At the recent Russia, India, China (RIC) trilateral meeting, Russia and China supported India’s entry into the Asia Pacific Economic Forum (APEC). India endorsed the launch of the Free Trade Area of the Asia-Pacific (FTAAP), which is seen as a rival to the US sponsored free trade agreement called the Trans Pacific Partnership (TPP). On the security front, China succeeded in getting Russia and India to sign on the UN Sponsored collective security arrangement in the Asia-Pacific, which seems to counter America’s "pivot Asia” policy.

India and China are partners in the BRICS Development Bank, which is conceived as a rival to the World Bank. India is a founder member of the Chinese sponsored Asian Infrastructure Investment Bank (AIIB). As for President Xi’s pet project called "the belt and the road,” India has been more cautious. India will participate in specific segments of the Maritime Silk Route (MSR) like the Bangladesh, China, India, Myanmar (BCIM) project linking our northeastern States with Southeast Asia via Bangladesh. This is an important constituent of Modi’s Act East and Link West policy. Beginning June 2015, a shorter alternate route to Manasarovar via Nathu La pass comprising 5 batches of 50 pilgrims each was announced while Sushma Swaraj was in Beijing.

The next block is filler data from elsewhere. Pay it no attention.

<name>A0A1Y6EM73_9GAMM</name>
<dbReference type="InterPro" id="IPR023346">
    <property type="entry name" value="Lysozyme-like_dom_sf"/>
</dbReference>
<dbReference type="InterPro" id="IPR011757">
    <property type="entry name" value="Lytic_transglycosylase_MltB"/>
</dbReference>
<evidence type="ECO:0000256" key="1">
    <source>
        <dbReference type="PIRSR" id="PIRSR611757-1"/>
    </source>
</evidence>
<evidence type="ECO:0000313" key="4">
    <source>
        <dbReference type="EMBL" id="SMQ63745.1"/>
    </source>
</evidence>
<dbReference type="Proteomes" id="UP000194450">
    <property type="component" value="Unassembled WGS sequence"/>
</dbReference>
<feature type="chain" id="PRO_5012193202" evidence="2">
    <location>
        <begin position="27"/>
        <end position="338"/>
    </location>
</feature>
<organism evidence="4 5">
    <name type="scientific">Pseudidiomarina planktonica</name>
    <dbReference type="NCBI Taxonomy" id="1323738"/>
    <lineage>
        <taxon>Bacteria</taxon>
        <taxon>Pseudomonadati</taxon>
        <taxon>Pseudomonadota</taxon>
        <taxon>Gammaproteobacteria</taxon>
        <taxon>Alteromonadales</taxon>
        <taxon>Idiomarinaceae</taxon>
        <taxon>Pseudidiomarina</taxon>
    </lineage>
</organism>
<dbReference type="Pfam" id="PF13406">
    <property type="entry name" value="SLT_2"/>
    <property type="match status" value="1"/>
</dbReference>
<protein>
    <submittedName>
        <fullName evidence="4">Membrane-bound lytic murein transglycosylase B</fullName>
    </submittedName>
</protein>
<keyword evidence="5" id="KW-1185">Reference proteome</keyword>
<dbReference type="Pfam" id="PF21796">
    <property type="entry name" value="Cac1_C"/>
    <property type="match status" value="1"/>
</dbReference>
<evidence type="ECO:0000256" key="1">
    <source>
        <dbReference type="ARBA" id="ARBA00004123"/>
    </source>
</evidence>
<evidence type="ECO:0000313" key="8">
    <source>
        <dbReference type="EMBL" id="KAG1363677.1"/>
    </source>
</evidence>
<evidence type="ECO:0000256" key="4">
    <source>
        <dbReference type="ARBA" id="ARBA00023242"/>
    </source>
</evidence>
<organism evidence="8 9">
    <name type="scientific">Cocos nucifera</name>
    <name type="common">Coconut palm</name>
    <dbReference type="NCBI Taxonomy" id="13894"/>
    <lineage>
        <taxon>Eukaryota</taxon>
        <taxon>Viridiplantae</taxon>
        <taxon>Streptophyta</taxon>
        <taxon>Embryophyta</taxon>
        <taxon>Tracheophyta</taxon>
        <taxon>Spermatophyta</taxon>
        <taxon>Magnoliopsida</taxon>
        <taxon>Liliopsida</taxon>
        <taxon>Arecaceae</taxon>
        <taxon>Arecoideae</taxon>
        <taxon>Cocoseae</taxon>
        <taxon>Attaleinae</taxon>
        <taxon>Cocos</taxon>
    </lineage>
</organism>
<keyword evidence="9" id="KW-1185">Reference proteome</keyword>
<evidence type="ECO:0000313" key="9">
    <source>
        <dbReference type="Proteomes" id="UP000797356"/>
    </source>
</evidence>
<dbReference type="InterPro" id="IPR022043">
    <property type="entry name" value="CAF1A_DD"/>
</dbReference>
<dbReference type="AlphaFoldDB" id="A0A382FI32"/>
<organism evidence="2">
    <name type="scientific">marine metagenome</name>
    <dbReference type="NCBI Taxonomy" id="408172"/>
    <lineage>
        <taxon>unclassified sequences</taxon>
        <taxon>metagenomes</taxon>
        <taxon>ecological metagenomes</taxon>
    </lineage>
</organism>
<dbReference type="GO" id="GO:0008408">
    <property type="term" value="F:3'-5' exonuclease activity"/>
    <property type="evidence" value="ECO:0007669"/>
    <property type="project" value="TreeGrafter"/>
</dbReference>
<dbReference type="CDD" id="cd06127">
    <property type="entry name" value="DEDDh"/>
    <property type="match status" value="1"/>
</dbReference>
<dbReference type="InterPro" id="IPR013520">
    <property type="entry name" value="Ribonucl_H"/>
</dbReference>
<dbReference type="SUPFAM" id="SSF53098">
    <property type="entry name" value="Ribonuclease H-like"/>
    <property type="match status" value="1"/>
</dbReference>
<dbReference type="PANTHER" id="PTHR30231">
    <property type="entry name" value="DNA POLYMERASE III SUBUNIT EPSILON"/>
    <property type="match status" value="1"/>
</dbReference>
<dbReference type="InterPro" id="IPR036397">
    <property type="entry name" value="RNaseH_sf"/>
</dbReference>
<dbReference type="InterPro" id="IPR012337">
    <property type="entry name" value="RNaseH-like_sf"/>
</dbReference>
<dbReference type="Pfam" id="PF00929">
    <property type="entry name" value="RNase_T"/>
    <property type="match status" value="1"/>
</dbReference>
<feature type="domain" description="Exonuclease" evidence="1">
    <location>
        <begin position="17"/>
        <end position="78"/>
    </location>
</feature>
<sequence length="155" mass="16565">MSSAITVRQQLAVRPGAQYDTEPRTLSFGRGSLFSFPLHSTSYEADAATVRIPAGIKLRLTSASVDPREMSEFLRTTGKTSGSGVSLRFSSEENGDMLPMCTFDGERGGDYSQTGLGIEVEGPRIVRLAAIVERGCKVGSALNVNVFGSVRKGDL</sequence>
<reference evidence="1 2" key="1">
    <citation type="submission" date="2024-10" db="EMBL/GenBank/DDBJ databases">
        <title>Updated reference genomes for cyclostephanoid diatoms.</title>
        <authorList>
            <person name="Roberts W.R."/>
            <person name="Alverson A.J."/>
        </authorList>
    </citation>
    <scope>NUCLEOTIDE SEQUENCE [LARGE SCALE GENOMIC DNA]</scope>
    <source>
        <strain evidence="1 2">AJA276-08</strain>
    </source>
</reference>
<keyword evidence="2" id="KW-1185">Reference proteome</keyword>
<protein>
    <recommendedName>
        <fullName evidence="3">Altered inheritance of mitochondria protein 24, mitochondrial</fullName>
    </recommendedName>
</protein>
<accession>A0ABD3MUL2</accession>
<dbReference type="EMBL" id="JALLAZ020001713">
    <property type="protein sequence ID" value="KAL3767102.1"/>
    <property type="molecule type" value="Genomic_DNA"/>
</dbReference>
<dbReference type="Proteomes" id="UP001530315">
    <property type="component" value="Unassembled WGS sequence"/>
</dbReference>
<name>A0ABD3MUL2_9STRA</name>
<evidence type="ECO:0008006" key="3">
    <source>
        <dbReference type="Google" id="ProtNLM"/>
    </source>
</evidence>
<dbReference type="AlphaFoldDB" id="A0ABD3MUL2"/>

The sum total of these recent developments, projects in the pipeline, and the earlier cooperation over the years between the two countries indicate that India-China equation is poised for a geoeconomic and geopolitical relationship that is unprecedented in scale and sweep, if all goes well with the forthcoming visit. The potential for exponential growth in the future is even more enticing, if the two leaders are able to achieve a real breakthrough on the border issue. That indeed is a real big if.

The Himalayan Obstacle Remains